The Arabs already have 22 states. Why do they need another one?
Not all Arabs are the same. That other Arabs may already have their right of self-determination does not take away from Palestinians’ basic rights. The fact that many Palestinians live in Jordan and have considerable influence and rights there doesn’t mean that the millions of Palestinians living under Israeli occupation, or who were expelled from their homes and are in refugee camps, aren’t entitled to their rights-any more than the fact that there are a lot of Jews in the U.S., where they have considerable influence and rights, means that Israeli Jews should be packed off across the Atlantic.
How can terrorists be given a state?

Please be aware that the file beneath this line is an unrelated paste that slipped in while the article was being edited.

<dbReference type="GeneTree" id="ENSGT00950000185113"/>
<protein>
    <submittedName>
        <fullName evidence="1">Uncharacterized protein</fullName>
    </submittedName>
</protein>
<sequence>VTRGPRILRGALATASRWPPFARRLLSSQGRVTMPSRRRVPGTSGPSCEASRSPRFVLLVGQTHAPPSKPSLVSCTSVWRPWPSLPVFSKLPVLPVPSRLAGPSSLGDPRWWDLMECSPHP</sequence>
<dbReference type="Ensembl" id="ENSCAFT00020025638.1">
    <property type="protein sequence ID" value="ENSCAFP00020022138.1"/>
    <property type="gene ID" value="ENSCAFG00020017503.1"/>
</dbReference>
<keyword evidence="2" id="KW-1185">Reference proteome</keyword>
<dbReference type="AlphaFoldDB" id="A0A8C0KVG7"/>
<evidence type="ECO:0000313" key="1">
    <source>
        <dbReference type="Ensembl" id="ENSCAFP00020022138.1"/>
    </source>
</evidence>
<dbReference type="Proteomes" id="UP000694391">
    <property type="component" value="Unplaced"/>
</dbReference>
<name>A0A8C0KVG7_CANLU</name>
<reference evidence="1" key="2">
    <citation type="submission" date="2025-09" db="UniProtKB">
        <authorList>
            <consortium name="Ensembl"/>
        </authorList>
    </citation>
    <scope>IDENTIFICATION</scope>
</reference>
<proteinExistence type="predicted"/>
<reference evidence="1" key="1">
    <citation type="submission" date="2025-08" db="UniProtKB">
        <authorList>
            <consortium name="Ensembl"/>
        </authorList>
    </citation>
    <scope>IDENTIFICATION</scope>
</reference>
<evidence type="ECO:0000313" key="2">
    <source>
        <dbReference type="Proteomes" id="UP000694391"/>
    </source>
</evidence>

If people whose independence movements use terrorism are not entitled to a state, then many current-day states would be illegitimate, not the least of them being Israel, whose independence struggle involved frequent terrorism against civilians.
Won’t an independent Palestinian state threaten Israeli security?
Conquerors frequently justify their conquests by claiming security needs. This was the reason Israel gave for years as to why it couldn’t return the Sinai to Egypt or pull out of Lebanon. Both of these were done, however, and Israel’s security was enhanced rather than harmed. True, the Oslo Accords, which turned over disconnected swatches of territory to Palestinian administration, may not have improved Israeli security. But as Shimon Peres, one of the architects of the Oslo agreement and Sharon’s current foreign minister acknowledged, Oslo was flawed from the start. “Today we discover that autonomy puts the Palestinians in a worse situation.” The second Intifada could have been avoided, Peres said, if the Palestinians had had a state from the outset. “We cannot keep three and a half million Palestinians under siege without income, oppressed, poor, densely populated, near starvation.”